Salsa isn’t the first thing that springs to mind when you think of Japan but if the Latin American dancing is your thing, Roppongi is the place to go. Whether you’re looking for a dance partner or someone to show you the best salsa Tokyo has to offer, you can be shown around by a male host that knows exactly where the party’s at. So, get your dancing shoes on and get ready to stay out until the first train the next morning!
Touristy activities are enjoyable but sometimes it’s fun to experience a new place like a local. If you want to try out something different, how about putting your trust in the hands of a professional hair stylist?
Unlike most local hair salons, the stylists at Hayato Salons are bilingual and have trained abroad so are familiar with a range of hair types so you won’t end up with an accidental poodle perm – trust me, I’ve been there. Go on, release the inner you!
Ever tried on a piece of clothing and wondered why the style is right but somehow it still doesn’t suit you? It could be that you’re choosing the wrong colours. Depending on skin tone, hair colour and even personality, every person has a certain palette of colours that are best suited to them. Meet an expert that can find those colours for you in terms of clothes and make-up.
Sounds like an activity just suited for women? Think again! You’d be surprised at the benefits it can also have for men for both colour-matching and finding the perfect suit to get yourself the real “salary man” look.
The traditional Japanese paper known as washi (和紙) may be an ancient creation but it remains popular for crafts to this day. With its many uses, one way of making the most of the beautiful fibrous material is by painting onto it. Join a private class in Roppongi and get advice on washi painting techniques.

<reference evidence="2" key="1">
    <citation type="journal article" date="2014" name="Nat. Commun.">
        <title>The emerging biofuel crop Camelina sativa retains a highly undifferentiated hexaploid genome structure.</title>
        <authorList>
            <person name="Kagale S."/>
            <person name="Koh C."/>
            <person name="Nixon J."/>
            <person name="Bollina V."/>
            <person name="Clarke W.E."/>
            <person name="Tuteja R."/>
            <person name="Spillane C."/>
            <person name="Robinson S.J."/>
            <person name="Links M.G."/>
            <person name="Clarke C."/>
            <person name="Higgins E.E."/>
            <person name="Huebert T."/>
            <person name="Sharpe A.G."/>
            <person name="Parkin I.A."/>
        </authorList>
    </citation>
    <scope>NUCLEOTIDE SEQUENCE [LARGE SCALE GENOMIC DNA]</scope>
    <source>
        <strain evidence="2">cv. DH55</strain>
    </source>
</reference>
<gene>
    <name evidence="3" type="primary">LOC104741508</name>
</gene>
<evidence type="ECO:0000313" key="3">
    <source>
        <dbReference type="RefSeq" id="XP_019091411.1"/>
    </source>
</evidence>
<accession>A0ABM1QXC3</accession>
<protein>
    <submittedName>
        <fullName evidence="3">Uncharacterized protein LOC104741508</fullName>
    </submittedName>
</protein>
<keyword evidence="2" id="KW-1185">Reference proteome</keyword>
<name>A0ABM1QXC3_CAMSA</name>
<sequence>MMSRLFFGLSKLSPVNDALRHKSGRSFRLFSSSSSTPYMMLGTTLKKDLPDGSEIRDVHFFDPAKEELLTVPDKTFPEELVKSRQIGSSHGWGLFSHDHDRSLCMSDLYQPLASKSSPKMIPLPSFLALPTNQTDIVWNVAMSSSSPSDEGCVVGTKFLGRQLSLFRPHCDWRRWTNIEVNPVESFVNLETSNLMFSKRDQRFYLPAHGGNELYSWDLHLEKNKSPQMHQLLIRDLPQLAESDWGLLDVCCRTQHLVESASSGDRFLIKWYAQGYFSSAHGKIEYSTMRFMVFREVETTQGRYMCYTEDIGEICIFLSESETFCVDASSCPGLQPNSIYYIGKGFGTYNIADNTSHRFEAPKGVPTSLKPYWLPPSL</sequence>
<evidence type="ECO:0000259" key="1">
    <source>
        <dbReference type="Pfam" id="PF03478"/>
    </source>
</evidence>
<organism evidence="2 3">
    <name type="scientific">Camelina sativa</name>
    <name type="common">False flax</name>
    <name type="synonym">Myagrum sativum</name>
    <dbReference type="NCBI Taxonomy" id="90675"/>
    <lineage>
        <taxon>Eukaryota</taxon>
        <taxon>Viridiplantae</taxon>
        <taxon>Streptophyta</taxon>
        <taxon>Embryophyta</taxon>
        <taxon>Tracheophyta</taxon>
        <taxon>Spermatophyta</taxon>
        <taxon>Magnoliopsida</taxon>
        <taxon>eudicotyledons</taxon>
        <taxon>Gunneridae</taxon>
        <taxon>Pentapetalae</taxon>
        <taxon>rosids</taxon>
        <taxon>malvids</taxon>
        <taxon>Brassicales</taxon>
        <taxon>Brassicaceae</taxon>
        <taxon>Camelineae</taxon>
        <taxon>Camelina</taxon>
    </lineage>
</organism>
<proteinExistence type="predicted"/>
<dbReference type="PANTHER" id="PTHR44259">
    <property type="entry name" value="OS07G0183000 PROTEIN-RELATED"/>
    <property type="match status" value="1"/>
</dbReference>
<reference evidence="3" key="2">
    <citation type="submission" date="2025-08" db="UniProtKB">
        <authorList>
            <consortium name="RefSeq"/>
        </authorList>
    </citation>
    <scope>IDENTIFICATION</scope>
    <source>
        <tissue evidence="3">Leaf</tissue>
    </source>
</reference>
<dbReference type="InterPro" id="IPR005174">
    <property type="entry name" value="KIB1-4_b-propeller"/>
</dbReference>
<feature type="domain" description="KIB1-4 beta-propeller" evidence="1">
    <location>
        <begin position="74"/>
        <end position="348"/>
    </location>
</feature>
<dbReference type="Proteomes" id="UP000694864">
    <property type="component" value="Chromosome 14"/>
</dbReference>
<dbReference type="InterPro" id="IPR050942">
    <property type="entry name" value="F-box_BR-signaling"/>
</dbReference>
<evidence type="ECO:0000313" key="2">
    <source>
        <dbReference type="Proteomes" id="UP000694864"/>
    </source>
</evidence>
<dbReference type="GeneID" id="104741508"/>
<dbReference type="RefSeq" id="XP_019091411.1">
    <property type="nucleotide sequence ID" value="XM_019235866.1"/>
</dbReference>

Even with no experience, painting is a great form of release and you will most likely be surprised at what you can come up with when you unleash your creative side.
If you happen to be in Tokyo in November, you might not be there for the winter illuminations or the springtime cherry blossom but at least you’re here for Movember (モベンバー)! It has become a popular craze among men to spend the month of November growing out their moustaches all in the name of charity.
While you’ll come across relatively few Japanese men sporting moustaches, if you make your way to the Roppongi you can enjoy an evening dedicated to the cause. Haven’t managed to grow your own moustache? Pick up a fake one!
In recent years, the popularity of Halloween in Japan has grown exponentially. While Halloween has more commonly been associated with children trick or treating in the US, Japan’s celebrations have managed to top other countries with thousands of people hitting the streets in every style of fancy dress under the sun.
As a big centre for party-goers, Roppongi puts on a number of impressive Halloween bashes in bars, clubs and even in the streets so grab your costumes and don’t miss out on the fun waiting to be had.
“Bonenkai (忘年会)” is the name for the parties the Japanese throw among colleagues and friends at the end of the year. The name literally translates as “forget the year gathering” which seems appropriate considering the tradition to get well and truly inebriated before stumbling home.
If you know the right time and place to go in Roppongi, you can experience the crowds of locals which are most commonly made of salarymen. In the trusting hands of a local, enjoy the lively atmosphere of a busy izakaya (居酒屋). You’ll feel like New Year’s Eve came early!